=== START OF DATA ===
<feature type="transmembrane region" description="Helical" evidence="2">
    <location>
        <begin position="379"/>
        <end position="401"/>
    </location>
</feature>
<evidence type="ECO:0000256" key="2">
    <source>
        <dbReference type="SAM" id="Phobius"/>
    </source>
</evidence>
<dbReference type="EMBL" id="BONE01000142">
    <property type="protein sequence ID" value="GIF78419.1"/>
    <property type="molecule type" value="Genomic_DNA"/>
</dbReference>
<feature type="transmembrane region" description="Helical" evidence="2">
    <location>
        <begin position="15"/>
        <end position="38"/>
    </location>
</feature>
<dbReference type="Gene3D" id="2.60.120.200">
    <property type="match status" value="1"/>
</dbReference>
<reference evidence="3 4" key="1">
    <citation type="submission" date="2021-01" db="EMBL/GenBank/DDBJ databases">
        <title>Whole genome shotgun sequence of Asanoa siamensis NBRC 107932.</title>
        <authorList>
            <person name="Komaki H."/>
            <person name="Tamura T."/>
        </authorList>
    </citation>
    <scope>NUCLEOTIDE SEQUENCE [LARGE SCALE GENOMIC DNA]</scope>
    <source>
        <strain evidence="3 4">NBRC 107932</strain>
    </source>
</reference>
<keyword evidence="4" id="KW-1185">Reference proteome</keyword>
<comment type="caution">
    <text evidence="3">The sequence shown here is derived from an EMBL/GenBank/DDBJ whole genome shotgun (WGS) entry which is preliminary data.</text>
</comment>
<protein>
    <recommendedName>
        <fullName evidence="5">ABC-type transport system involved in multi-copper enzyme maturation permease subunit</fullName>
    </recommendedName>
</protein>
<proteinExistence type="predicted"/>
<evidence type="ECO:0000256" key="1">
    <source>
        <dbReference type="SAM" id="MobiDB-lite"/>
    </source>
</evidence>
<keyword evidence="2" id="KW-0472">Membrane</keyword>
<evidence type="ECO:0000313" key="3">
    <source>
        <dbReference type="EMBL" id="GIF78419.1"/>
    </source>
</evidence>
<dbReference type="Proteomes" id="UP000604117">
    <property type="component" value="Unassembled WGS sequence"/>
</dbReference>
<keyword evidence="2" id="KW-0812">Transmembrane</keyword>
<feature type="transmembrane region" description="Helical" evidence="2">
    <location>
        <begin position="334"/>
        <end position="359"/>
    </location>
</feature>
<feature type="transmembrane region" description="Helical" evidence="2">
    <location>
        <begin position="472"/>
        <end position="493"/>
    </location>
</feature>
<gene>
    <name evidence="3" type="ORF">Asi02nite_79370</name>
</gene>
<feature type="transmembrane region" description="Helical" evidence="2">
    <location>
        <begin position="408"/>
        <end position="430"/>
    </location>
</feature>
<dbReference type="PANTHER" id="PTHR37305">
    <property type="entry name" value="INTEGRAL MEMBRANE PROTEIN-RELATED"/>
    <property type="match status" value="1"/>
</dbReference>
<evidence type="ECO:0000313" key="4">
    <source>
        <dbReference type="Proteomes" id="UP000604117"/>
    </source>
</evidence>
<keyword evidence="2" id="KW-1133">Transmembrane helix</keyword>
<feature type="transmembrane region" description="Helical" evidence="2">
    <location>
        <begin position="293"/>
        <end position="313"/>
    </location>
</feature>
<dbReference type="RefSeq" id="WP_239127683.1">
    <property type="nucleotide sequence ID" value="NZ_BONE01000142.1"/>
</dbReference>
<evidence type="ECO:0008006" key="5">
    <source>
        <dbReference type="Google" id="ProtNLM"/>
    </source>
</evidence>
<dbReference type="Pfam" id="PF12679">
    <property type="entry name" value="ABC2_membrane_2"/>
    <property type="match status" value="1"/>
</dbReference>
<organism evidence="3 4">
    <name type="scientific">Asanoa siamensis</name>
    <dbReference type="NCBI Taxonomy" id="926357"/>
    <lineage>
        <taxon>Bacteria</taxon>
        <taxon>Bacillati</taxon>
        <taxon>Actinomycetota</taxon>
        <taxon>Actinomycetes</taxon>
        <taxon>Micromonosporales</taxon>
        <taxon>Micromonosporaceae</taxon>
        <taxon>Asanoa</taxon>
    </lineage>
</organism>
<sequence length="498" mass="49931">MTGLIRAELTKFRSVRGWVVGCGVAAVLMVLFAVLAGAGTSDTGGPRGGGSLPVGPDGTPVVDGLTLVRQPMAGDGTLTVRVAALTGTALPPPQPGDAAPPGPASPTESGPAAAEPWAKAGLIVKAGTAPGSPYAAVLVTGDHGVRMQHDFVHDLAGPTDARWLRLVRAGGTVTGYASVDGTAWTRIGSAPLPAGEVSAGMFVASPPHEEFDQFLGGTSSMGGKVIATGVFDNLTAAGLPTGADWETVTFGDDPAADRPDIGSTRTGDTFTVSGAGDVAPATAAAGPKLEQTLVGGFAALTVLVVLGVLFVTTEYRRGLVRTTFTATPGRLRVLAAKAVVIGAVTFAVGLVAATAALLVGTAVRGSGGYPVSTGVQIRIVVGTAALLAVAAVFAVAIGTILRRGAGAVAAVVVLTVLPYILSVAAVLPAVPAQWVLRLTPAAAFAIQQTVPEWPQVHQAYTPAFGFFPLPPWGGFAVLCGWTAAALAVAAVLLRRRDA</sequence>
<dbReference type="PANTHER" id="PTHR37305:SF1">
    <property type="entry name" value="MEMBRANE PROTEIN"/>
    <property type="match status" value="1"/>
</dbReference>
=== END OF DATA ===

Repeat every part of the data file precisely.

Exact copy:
<feature type="transmembrane region" description="Helical" evidence="2">
    <location>
        <begin position="379"/>
        <end position="401"/>
    </location>
</feature>
<evidence type="ECO:0000256" key="2">
    <source>
        <dbReference type="SAM" id="Phobius"/>
    </source>
</evidence>
<dbReference type="EMBL" id="BONE01000142">
    <property type="protein sequence ID" value="GIF78419.1"/>
    <property type="molecule type" value="Genomic_DNA"/>
</dbReference>
<feature type="transmembrane region" description="Helical" evidence="2">
    <location>
        <begin position="15"/>
        <end position="38"/>
    </location>
</feature>
<dbReference type="Gene3D" id="2.60.120.200">
    <property type="match status" value="1"/>
</dbReference>
<reference evidence="3 4" key="1">
    <citation type="submission" date="2021-01" db="EMBL/GenBank/DDBJ databases">
        <title>Whole genome shotgun sequence of Asanoa siamensis NBRC 107932.</title>
        <authorList>
            <person name="Komaki H."/>
            <person name="Tamura T."/>
        </authorList>
    </citation>
    <scope>NUCLEOTIDE SEQUENCE [LARGE SCALE GENOMIC DNA]</scope>
    <source>
        <strain evidence="3 4">NBRC 107932</strain>
    </source>
</reference>
<keyword evidence="4" id="KW-1185">Reference proteome</keyword>
<comment type="caution">
    <text evidence="3">The sequence shown here is derived from an EMBL/GenBank/DDBJ whole genome shotgun (WGS) entry which is preliminary data.</text>
</comment>
<protein>
    <recommendedName>
        <fullName evidence="5">ABC-type transport system involved in multi-copper enzyme maturation permease subunit</fullName>
    </recommendedName>
</protein>
<proteinExistence type="predicted"/>
<evidence type="ECO:0000256" key="1">
    <source>
        <dbReference type="SAM" id="MobiDB-lite"/>
    </source>
</evidence>
<keyword evidence="2" id="KW-0472">Membrane</keyword>
<evidence type="ECO:0000313" key="3">
    <source>
        <dbReference type="EMBL" id="GIF78419.1"/>
    </source>
</evidence>
<dbReference type="Proteomes" id="UP000604117">
    <property type="component" value="Unassembled WGS sequence"/>
</dbReference>
<keyword evidence="2" id="KW-0812">Transmembrane</keyword>
<feature type="transmembrane region" description="Helical" evidence="2">
    <location>
        <begin position="334"/>
        <end position="359"/>
    </location>
</feature>
<feature type="transmembrane region" description="Helical" evidence="2">
    <location>
        <begin position="472"/>
        <end position="493"/>
    </location>
</feature>
<gene>
    <name evidence="3" type="ORF">Asi02nite_79370</name>
</gene>
<feature type="transmembrane region" description="Helical" evidence="2">
    <location>
        <begin position="408"/>
        <end position="430"/>
    </location>
</feature>
<dbReference type="PANTHER" id="PTHR37305">
    <property type="entry name" value="INTEGRAL MEMBRANE PROTEIN-RELATED"/>
    <property type="match status" value="1"/>
</dbReference>
<evidence type="ECO:0000313" key="4">
    <source>
        <dbReference type="Proteomes" id="UP000604117"/>
    </source>
</evidence>
<keyword evidence="2" id="KW-1133">Transmembrane helix</keyword>
<feature type="transmembrane region" description="Helical" evidence="2">
    <location>
        <begin position="293"/>
        <end position="313"/>
    </location>
</feature>
<dbReference type="RefSeq" id="WP_239127683.1">
    <property type="nucleotide sequence ID" value="NZ_BONE01000142.1"/>
</dbReference>
<evidence type="ECO:0008006" key="5">
    <source>
        <dbReference type="Google" id="ProtNLM"/>
    </source>
</evidence>
<dbReference type="Pfam" id="PF12679">
    <property type="entry name" value="ABC2_membrane_2"/>
    <property type="match status" value="1"/>
</dbReference>
<organism evidence="3 4">
    <name type="scientific">Asanoa siamensis</name>
    <dbReference type="NCBI Taxonomy" id="926357"/>
    <lineage>
        <taxon>Bacteria</taxon>
        <taxon>Bacillati</taxon>
        <taxon>Actinomycetota</taxon>
        <taxon>Actinomycetes</taxon>
        <taxon>Micromonosporales</taxon>
        <taxon>Micromonosporaceae</taxon>
        <taxon>Asanoa</taxon>
    </lineage>
</organism>
<sequence length="498" mass="49931">MTGLIRAELTKFRSVRGWVVGCGVAAVLMVLFAVLAGAGTSDTGGPRGGGSLPVGPDGTPVVDGLTLVRQPMAGDGTLTVRVAALTGTALPPPQPGDAAPPGPASPTESGPAAAEPWAKAGLIVKAGTAPGSPYAAVLVTGDHGVRMQHDFVHDLAGPTDARWLRLVRAGGTVTGYASVDGTAWTRIGSAPLPAGEVSAGMFVASPPHEEFDQFLGGTSSMGGKVIATGVFDNLTAAGLPTGADWETVTFGDDPAADRPDIGSTRTGDTFTVSGAGDVAPATAAAGPKLEQTLVGGFAALTVLVVLGVLFVTTEYRRGLVRTTFTATPGRLRVLAAKAVVIGAVTFAVGLVAATAALLVGTAVRGSGGYPVSTGVQIRIVVGTAALLAVAAVFAVAIGTILRRGAGAVAAVVVLTVLPYILSVAAVLPAVPAQWVLRLTPAAAFAIQQTVPEWPQVHQAYTPAFGFFPLPPWGGFAVLCGWTAAALAVAAVLLRRRDA</sequence>
<dbReference type="PANTHER" id="PTHR37305:SF1">
    <property type="entry name" value="MEMBRANE PROTEIN"/>
    <property type="match status" value="1"/>
</dbReference>